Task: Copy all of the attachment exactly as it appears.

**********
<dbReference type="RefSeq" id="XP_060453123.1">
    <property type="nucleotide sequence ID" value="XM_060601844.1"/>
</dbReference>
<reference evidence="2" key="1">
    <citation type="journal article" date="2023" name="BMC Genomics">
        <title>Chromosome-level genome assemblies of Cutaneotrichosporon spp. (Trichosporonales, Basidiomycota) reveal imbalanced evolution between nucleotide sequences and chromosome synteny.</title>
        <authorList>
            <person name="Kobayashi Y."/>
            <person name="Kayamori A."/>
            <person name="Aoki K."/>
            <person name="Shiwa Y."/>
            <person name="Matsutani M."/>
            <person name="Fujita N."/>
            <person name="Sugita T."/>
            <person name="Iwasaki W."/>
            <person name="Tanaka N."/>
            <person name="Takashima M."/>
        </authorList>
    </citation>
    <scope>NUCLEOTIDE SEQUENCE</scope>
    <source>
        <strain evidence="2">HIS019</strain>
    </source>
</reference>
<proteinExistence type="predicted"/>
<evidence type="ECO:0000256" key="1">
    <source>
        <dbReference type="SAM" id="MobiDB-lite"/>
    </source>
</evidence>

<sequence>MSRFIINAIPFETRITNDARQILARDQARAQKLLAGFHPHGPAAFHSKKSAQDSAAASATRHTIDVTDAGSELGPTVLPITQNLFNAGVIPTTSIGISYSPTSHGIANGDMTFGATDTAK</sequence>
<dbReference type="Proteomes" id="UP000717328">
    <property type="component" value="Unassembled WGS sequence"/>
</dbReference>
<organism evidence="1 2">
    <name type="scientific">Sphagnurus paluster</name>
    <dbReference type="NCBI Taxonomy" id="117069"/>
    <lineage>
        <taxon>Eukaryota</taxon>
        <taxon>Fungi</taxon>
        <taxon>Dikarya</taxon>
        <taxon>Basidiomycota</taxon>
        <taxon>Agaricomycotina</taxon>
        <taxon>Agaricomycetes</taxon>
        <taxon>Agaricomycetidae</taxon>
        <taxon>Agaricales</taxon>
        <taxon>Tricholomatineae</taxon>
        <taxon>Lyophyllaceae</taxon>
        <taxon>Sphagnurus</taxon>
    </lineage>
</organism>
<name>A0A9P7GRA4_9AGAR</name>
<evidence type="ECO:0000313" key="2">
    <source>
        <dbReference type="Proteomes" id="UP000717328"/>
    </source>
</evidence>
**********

<dbReference type="RefSeq" id="XP_060453123.1">
    <property type="nucleotide sequence ID" value="XM_060601844.1"/>
</dbReference>
<reference evidence="2" key="1">
    <citation type="journal article" date="2023" name="BMC Genomics">
        <title>Chromosome-level genome assemblies of Cutaneotrichosporon spp. (Trichosporonales, Basidiomycota) reveal imbalanced evolution between nucleotide sequences and chromosome synteny.</title>
        <authorList>
            <person name="Kobayashi Y."/>
            <person name="Kayamori A."/>
            <person name="Aoki K."/>
            <person name="Shiwa Y."/>
            <person name="Matsutani M."/>
            <person name="Fujita N."/>
            <person name="Sugita T."/>
            <person name="Iwasaki W."/>
            <person name="Tanaka N."/>
            <person name="Takashima M."/>
        </authorList>
    </citation>
    <scope>NUCLEOTIDE SEQUENCE</scope>
    <source>
        <strain evidence="2">HIS019</strain>
    </source>
</reference>
<proteinExistence type="predicted"/>
<evidence type="ECO:0000256" key="1">
    <source>
        <dbReference type="SAM" id="MobiDB-lite"/>
    </source>
</evidence>

<sequence>MSRFIINAIPFETRITNDARQILARDQARAQKLLAGFHPHGPAAFHSKKSAQDSAAASATRHTIDVTDAGSELGPTVLPITQNLFNAGVIPTTSIGISYSPTSHGIANGDMTFGATDTAK</sequence>
<dbReference type="Proteomes" id="UP000717328">
    <property type="component" value="Unassembled WGS sequence"/>
</dbReference>
<organism evidence="1 2">
    <name type="scientific">Sphagnurus paluster</name>
    <dbReference type="NCBI Taxonomy" id="117069"/>
    <lineage>
        <taxon>Eukaryota</taxon>
        <taxon>Fungi</taxon>
        <taxon>Dikarya</taxon>
        <taxon>Basidiomycota</taxon>
        <taxon>Agaricomycotina</taxon>
        <taxon>Agaricomycetes</taxon>
        <taxon>Agaricomycetidae</taxon>
        <taxon>Agaricales</taxon>
        <taxon>Tricholomatineae</taxon>
        <taxon>Lyophyllaceae</taxon>
        <taxon>Sphagnurus</taxon>
    </lineage>
</organism>
<name>A0A9P7GRA4_9AGAR</name>
<evidence type="ECO:0000313" key="2">
    <source>
        <dbReference type="Proteomes" id="UP000717328"/>
    </source>
</evidence>